Multiple cases would need to be pursued simultaneously. They would have to come from a variety of regions and districts — not only the South.— and each should include multiple plaintiffs. This approach was intended to legitimize the legal effort by providing a significant scope of location and breadth of argument.

The strategy was put into motion, cases were developed, and the movement gained momentum.

Five Cases: Taking It to the States

South Carolina
The 1949 class action lawsuit Briggs v. Elliott hailed from Clarendon County, South Carolina. The complaint originated from a lack of access to school transportation. Black children in the community walked as far as eight miles to and from school, and local officials refused to provide the same bus service afforded to White students.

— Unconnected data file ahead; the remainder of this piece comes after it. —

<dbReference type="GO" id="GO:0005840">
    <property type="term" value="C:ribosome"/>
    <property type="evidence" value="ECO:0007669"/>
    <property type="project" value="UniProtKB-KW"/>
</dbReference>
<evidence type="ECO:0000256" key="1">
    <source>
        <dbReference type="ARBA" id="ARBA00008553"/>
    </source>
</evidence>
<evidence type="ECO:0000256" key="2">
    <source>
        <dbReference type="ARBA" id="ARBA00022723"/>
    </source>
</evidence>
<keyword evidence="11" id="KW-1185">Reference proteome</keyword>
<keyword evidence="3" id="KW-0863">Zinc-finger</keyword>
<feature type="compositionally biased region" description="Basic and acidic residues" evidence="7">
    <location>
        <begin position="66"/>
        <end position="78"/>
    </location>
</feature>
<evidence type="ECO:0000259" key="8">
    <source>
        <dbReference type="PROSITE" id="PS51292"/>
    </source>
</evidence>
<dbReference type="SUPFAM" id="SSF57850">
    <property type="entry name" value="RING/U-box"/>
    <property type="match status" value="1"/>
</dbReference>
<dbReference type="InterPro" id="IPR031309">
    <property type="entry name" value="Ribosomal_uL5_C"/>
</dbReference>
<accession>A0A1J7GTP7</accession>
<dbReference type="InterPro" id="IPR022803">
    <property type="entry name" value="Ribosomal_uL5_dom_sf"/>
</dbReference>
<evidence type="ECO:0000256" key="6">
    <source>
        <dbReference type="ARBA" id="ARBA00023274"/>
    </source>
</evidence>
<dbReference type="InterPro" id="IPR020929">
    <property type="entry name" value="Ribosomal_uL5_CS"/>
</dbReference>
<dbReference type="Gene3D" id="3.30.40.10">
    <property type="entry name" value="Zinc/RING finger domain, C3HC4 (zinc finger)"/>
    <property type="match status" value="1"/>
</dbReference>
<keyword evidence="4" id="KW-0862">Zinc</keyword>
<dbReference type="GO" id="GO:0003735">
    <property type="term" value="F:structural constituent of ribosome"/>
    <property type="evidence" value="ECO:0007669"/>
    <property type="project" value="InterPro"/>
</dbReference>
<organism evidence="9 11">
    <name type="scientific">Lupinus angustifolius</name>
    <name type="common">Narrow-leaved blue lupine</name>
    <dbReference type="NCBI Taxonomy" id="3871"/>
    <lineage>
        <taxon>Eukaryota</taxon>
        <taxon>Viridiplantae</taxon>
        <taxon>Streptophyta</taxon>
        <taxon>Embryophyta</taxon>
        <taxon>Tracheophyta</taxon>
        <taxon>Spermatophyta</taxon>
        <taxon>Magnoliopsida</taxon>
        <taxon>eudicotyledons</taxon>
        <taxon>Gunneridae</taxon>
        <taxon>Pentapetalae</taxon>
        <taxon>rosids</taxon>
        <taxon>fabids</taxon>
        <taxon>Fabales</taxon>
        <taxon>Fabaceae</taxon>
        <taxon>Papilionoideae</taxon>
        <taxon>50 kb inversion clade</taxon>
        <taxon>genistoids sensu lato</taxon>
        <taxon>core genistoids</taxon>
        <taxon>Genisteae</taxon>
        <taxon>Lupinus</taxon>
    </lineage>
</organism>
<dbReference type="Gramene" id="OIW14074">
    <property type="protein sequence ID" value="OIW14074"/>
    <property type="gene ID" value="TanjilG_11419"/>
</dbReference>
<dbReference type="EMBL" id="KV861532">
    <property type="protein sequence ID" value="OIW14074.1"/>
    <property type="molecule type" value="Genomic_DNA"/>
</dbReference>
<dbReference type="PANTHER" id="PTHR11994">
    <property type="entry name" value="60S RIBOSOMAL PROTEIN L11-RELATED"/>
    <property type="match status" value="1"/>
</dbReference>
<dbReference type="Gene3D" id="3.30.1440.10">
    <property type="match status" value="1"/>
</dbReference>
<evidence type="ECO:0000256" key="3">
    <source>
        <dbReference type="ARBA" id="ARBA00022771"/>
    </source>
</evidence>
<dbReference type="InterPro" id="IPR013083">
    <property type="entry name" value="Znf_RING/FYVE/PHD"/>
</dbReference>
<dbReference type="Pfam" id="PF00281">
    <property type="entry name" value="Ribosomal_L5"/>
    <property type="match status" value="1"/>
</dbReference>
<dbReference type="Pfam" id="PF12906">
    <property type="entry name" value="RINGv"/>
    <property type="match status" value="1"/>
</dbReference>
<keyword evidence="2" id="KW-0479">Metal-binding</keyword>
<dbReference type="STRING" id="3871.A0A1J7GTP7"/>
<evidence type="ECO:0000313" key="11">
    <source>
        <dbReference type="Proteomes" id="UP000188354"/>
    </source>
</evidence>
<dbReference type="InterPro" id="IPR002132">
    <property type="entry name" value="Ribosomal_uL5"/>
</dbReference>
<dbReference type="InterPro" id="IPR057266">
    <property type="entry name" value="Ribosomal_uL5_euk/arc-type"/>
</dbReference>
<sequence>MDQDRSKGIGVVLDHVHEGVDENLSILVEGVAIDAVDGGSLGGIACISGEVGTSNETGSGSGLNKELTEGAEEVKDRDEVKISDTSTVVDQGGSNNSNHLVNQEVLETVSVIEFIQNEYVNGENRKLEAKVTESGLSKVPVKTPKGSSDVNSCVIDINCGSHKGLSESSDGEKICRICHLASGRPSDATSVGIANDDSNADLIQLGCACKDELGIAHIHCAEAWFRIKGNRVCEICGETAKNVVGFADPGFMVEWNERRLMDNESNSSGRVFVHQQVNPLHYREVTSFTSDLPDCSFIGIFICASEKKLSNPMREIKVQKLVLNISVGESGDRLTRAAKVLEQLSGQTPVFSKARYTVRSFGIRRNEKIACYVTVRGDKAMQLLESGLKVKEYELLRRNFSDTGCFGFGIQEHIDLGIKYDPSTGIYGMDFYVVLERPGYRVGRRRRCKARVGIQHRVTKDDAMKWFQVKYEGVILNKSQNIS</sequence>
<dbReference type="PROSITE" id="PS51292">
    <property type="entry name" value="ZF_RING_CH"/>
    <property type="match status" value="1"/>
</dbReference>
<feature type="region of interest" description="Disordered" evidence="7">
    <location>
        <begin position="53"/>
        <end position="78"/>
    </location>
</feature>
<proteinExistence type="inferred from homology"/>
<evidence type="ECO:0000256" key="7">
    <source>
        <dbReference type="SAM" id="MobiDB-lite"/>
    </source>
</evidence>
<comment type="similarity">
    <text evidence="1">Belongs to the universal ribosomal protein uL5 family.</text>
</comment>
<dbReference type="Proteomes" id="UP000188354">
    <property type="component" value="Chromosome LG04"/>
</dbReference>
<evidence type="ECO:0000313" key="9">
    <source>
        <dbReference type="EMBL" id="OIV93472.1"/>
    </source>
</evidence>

The NAACP saw this as their first opportunity to test the legal arguments for public school desegregation.

Attorney Harold Boulware, along with Marshall, filed the case on behalf of 20 parents, many of whom faced swift and striking retribution from the community. One family’s home was burned to the ground, and other plaintiffs lost their jobs.

The U.S. District Court denied the request to abolish school segregation, and this case was the first of those appealed to the U.S. Supreme Court, then later consolidated under what became known as Brown v. Board of Education.

The state’s first Black civil rights attorney, Louis Redding, represented plaintiffs in two separate 1951 cases in Delaware, with the assistance of Jack Greenberg.

Bulah v. Gebhart was filed on behalf of Sarah Bulah, whose daughter was denied bus service and had to travel several miles to attend an ill-equipped one-room schoolhouse in Hockessin, while the White school nearby was well equipped and students were provided bus transportation.